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Tablets coming back to earth after years of breakthrough growth

Tablets coming back to earth after years of breakthrough growth

Tablet shipments will grow 19.3 per cent in 2014 compared to last year, a signal that the rate of uptake of the devices is slowing

This diagram explains how Fujitsu's prototype haptic tablet uses ultrasonic vibrations to create a sensation of texture.

This diagram explains how Fujitsu's prototype haptic tablet uses ultrasonic vibrations to create a sensation of texture.

The rate of increase in tablet shipments is expected to slow this year after unabated growth during the product category's first three years of existence.

Research firm IDC is projecting tablet shipments to grow at 19.3 per cent this year compared to 2013, when tablet shipments increased 51.6 per cent compared to 2012.

IDC is projecting tablet shipments this year to be 260.9 million units. The numbers include both tablets and hybrids that can function as a tablet or laptop.

The slowdown in shipments is due to a maturing tablet market, along with stabilizing prices and a decline in purchases of cheap tablets, IDC said. The blazing growth in tablets during the prior years was partly driven by inexpensive tablets made by no-name makers -- also called white-box makers -- that shipped devices running on slower processors and older versions of Android.

Price declines helped drive growth in previous years, but IDC said prices will be leveling off in 2014, which could be a factor in slower growth rates. Meanwhile, some users are trying to get more from their devices and moving to high-end tablets, IDC said.

Google's Nexus 7 represents a hike in tablet prices, with a base price of $US229 for a 7-inch Google Nexus 7 tablet, while its predecessor was $US199. But the latest Nexus 7 base model has more features such as higher storage capacity, a faster processor and two webcams.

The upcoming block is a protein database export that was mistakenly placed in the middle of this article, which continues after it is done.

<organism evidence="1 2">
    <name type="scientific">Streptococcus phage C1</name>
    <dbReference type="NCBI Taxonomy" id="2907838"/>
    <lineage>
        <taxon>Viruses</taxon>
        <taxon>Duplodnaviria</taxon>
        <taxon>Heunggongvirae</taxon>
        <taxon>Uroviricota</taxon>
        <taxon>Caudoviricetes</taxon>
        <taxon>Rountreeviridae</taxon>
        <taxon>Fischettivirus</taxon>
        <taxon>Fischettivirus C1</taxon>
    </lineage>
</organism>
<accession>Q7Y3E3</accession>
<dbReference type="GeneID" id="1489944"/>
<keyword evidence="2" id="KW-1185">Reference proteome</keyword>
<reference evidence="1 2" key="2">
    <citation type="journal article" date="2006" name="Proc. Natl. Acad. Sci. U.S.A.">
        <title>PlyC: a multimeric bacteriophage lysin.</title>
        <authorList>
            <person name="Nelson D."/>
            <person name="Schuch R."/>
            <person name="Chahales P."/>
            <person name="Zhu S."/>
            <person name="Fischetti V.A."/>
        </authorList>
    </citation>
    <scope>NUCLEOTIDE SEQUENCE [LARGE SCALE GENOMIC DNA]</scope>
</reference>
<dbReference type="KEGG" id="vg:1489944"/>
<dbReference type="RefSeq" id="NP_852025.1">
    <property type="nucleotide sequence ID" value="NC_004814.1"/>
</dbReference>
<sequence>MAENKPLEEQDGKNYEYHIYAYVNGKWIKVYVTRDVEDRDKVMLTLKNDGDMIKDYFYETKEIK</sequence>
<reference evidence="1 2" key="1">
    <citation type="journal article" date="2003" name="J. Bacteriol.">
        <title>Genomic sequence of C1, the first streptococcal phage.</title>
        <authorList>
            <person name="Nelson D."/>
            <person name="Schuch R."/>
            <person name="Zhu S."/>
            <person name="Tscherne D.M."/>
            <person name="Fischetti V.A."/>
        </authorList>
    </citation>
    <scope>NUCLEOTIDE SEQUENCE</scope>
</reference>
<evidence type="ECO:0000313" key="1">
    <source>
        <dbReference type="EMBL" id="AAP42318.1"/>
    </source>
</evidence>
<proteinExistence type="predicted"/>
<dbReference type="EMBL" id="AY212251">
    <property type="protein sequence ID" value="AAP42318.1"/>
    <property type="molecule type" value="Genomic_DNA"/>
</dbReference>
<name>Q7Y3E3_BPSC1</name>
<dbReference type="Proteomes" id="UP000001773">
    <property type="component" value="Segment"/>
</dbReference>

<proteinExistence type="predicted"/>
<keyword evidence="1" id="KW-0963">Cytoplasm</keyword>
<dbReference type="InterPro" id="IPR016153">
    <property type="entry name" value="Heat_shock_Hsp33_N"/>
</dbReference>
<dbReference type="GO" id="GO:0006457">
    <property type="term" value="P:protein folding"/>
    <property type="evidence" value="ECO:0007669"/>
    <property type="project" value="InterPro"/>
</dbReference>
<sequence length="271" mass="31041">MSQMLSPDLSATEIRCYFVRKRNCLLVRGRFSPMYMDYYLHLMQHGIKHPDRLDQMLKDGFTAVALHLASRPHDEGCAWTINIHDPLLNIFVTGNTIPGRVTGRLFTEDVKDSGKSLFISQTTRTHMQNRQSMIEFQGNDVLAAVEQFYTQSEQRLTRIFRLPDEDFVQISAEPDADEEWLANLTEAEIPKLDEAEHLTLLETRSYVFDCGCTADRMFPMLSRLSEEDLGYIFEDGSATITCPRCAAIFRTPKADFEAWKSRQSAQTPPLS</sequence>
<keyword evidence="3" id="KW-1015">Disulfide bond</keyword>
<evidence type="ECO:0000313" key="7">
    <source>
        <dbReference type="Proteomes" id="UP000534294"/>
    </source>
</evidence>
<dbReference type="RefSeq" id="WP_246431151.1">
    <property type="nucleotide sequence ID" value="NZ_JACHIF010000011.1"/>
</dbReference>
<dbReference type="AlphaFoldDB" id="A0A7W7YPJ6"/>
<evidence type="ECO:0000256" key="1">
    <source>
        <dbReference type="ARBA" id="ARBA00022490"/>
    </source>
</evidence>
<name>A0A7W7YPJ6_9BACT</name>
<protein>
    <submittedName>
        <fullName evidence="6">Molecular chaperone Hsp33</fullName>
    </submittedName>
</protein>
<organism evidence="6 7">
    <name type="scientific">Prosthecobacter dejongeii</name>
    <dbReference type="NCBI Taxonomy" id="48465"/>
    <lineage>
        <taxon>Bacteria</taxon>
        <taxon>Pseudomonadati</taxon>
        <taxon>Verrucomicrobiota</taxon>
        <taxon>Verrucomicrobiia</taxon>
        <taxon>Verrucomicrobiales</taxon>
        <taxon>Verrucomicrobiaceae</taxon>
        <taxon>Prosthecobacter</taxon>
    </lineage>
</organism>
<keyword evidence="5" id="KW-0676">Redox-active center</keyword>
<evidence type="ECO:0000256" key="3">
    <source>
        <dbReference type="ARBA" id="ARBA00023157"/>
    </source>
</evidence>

Most buyers are also happy with their tablets, and "few are feeling compelled to upgrade the same way they did in years past, and that's having an impact on growth rates," said Tom Mainelli, program vice president for devices and displays research at IDC, in a statement.

Research for Gartner, meanwhile, earlier this week said tablet shipments worldwide in 2013 tallied 195.4 million units, increasing by 68 percent year over year. Growth was driven by new tablet buyers and low-end tablets, it said.

Android tablets -- led by Samsung Electronics -- had a 61.9 per cent share, with shipments tallying 121 million units, compared to 53.3 million units and a 45.8 per cent share in 2012, Gartner said. Apple's iPad tablets with iOS had a 36 per cent market share, a drop from 52.8 percent, but shipments increased to 70.4 million units in 2013 from 61.5 million units the previous year, Gartner said.

In its study, IDC said Microsoft's Windows OS could benefit in 2014 as businesses start buying tablets and hybrids and the consumer market slows down. But that will only represent a small market segment, and Android and iOS will continue to dominate the market.

The sentiment that the tablet market is maturing was reflected by Seagate's chief financial officer Pat O'Malley earlier this week, who said that innovation in the PC market has gained steam, and people are increasingly looking at tablet-laptop hybrids. That has helped increase Seagate's hard-drive shipments.

"You look at the Lenovo Yoga. Really nice device, really gives you that tabletesque view of the world, but also gives you that heavy compute," O'Malley said.

Agam Shah covers PCs, tablets, servers, chips and semiconductors for IDG News Service. Follow Agam on Twitter at @agamsh. Agam's e-mail address is agam_shah@idg.com


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